Saturday, January 7, 2023


Every one of you in your life will surely have had a chance to admire a picture of the Andromeda galaxy.

The Andromeda Galaxy, or M31, is currently 2.53 million light years from the Milky Way. This distance is not fixed: both the Milky Way and M31 move in space.

The observations carried out with the Hubble Telescope allowed to establish with great precision the motions in space of the two galaxies and to determine their future evolution. It turned out that the Milky Way and the Andromeda Galaxy are approaching and it is very likely that in the future, in about 4-5 billion years, they will collide.

But don't worry: a collision between galaxies doesn't mean the Earth will be The distance between the stars is in fact so great that it is highly unlikely that the stars of the two galaxies collide destroying each other.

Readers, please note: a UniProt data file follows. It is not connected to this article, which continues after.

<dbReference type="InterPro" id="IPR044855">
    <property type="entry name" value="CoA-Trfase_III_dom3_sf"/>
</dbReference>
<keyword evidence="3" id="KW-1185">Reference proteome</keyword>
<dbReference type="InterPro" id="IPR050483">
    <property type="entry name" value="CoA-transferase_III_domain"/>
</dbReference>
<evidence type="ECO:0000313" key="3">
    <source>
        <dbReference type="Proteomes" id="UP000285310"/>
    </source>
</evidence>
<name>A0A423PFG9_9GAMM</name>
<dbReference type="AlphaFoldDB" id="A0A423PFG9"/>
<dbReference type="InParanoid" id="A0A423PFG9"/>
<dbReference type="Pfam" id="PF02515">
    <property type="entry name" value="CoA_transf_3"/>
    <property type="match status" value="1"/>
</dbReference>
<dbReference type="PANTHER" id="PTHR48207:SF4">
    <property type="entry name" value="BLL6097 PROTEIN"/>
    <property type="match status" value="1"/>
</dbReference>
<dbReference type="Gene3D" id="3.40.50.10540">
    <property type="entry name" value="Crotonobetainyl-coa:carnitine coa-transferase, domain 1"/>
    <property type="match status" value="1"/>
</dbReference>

The collision, however, will profoundly change the structure of the two galaxies: the Milky Way and M31 in fact will merge to form a single giant elliptical galaxy, whose nucleus will replace the luminous wake of the Milky Way in the sky.

The post image is an artistic representation of what could happen. The first panel shows the current situation.

The second shows how the size of the Andromeda galaxy will obviously increase from Earth in two billion years. In the third image, in 3.75 billion years, M31 will be big enough to cover most of the sky. The fourth and fifth panels show the beginning of the collision in 3.9 billion years. In the sixth image the shape of the two galaxies is now unrecognizable compared to the beginning of the collision. The end of fusion is shown in the seventh and eighth rows: the Milky Way and M31 have become one elliptical galaxy.

Credit: NASA; ESA; Z. Levay and R. van der Marel, STScI; T. Hallas, and A. Mellinger.

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